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Safe flights in Alaska.
Northwest Public Health 2006 Fall/Winter; :7
The pilot has delivered the passengers and mail, and he's already thinking of what he'll do when he gets home tonight. He's made the trip many times. He calls the airport where he'll be landing, and the weather is good, just like the airport he's at now. There's no information on the weather near the mountain pass. The trip takes a few hours, and while he's heading toward the pass, some clouds move in. His easy trip under visual flight rules has now become more difficult. Soon he can't see much at all, and by the time he's deep in the mountain pass with steep hills on either side, he can't tell where the clouds end and the mountain begins. This story is fictional, but it used to be a common Alaskan scenario that resulted in fatal aviation accidents. Between 1990 and 1999, 52 commercial pilots flew a working plane into either the ground or a mountainside in Alaska. Controlled flight into terrain (CFIT) is the aviation terminology for the seemingly impossible act of flying an airworthy aircraft into the ground. It is the leading cause of fatal commercial aviation accidents worldwide including 25 percent of all fatal airline accidents and 38 percent of international airline fatalities (3,631 lives lost from 1987 through 2004). In the 1990s several federal agencies came together, with financial support from Congress, to address the high rate of aviation accidents in Alaska. The National Institute for Occupational Safety and Health (NIOSH), using the public health approach, focused on addressing the most deadly problems first, including CFIT. Previous research by NIOSH staff led to the recommendation of increased availability of local weather information and specialized weather training for pilots to decrease the number of these crashes. Today, a pilot flying between two remote airports in Alaska has more information available about the weather than ever before. NOAA's National Weather Service has placed online weather cameras across Alaska, including several mountain passes (http://akweathercams.faa.gov). The Federal Aviation Administration's Capstone program is introducing avionics based on global positioning systems for small commercial aircraft. These systems allow pilots to receive updated weather information, as well as the location of other Capstone-equipped aircraft. An Alaskan nonprofit organization, the Medallion Foundation (<a href="http://www.medallionfoundation.org"target="_blank">http://www.medallionfoundation.org</a>), has worked to create a culture of safety in the industry and, in the process, has made safety profitable. The foundation has a Five Star program for companies: each star represents a higher level of safety. The goal is to increase safety, and decrease insurance costs for companies operating in the state. As of this fall, the State of Alaska will contract only with companies that have at least one star completed. The collaborative approach of federal agencies, in concert with local nonprofit organizations, has had a tangible effect. Since 2000, not only has the average number of fatal occupational crashes per year decreased but also the percentage of fatal occupational accidents due to CFIT has declined by 13 percent. In 2005, there were no occupational pilot fatalities in Alaska.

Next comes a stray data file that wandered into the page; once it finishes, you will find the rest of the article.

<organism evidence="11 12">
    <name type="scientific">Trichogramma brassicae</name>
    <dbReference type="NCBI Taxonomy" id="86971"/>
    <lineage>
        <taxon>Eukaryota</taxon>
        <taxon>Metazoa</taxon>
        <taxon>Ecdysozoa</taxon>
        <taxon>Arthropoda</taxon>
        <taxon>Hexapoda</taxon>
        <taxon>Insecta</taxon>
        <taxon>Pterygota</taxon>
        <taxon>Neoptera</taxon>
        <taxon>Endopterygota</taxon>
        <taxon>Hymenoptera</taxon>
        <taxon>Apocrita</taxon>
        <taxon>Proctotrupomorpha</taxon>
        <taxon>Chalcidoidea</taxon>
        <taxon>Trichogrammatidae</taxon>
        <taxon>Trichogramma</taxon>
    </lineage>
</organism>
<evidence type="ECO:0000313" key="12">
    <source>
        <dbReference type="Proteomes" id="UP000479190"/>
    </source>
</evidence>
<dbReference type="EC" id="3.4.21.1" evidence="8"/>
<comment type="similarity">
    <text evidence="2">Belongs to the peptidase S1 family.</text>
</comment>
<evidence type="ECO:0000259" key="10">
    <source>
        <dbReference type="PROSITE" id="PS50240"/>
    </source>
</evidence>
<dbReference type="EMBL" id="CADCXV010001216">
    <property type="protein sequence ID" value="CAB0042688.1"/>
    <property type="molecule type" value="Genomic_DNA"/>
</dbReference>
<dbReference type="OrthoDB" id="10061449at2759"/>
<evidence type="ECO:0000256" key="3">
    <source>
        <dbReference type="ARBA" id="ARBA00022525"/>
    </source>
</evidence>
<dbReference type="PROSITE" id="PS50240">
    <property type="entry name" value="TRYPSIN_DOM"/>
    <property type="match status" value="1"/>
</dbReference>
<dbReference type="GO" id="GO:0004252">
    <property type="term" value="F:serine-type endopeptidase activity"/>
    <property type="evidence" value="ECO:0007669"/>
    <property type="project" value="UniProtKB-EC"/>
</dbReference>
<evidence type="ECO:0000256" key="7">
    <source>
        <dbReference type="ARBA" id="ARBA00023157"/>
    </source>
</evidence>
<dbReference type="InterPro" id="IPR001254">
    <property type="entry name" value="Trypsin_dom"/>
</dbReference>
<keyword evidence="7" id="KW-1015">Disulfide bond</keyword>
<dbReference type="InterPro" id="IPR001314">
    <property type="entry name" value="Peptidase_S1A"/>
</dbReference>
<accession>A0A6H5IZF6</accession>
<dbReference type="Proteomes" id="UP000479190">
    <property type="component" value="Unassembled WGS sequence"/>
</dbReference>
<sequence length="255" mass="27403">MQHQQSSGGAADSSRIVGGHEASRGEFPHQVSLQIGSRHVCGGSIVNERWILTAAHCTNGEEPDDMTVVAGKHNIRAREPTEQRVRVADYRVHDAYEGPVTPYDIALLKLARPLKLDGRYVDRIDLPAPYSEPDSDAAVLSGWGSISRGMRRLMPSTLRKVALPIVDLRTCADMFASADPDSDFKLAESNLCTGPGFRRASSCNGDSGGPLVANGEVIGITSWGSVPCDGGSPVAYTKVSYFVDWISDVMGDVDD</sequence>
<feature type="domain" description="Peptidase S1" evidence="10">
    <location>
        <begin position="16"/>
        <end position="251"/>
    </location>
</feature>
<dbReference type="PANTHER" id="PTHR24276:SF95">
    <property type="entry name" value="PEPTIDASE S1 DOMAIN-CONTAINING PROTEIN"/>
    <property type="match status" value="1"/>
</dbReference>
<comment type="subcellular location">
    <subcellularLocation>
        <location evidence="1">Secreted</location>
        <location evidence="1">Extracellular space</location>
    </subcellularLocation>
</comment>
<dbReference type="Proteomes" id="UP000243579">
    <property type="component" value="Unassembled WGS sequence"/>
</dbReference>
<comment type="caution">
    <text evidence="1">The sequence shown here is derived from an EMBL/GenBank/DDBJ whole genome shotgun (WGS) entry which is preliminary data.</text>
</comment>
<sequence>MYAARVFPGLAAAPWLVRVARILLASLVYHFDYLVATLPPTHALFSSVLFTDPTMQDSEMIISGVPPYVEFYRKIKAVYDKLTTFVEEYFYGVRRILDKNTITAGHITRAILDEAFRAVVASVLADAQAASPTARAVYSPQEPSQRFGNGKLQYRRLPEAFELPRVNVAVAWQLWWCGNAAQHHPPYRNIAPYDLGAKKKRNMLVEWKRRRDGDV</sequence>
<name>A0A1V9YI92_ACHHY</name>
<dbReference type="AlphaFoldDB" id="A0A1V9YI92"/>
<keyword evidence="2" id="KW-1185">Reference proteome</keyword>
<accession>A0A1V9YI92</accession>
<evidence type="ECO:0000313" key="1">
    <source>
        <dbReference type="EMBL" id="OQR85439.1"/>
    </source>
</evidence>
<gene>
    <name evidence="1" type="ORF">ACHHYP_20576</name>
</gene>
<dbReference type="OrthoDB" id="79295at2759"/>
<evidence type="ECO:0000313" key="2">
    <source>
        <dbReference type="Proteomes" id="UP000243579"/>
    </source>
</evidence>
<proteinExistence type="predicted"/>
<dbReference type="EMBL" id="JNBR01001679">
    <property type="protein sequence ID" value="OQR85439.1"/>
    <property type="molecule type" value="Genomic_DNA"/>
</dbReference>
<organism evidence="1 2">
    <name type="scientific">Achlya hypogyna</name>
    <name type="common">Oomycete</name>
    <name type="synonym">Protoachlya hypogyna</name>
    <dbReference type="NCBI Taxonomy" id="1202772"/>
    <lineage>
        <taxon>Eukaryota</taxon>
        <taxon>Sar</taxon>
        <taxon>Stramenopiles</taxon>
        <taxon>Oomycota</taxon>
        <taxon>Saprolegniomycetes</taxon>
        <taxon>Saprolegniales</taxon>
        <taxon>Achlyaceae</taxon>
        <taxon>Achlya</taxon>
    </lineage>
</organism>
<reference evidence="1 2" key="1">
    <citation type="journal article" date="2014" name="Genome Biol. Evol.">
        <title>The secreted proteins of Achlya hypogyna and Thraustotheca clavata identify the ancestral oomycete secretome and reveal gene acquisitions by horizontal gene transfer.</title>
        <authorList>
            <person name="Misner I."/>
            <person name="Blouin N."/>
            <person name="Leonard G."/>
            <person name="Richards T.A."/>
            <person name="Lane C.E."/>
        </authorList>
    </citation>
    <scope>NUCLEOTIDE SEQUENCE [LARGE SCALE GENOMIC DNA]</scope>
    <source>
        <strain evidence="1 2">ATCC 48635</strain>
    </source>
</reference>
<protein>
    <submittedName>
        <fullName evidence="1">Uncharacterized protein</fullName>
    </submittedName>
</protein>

Epidemiology; Statistical-analysis; Engineering-controls; Safety-programs; Safety-practices; Safety-research; Injuries; Injury-prevention; Accident-rates; Accidents; Accident-prevention; Traumatic-injuries; Aircraft; Aircrews; Flight-personnel
Northwest Public Health
Page last reviewed: September 2, 2020
Content source: National Institute for Occupational Safety and Health Education and Information Division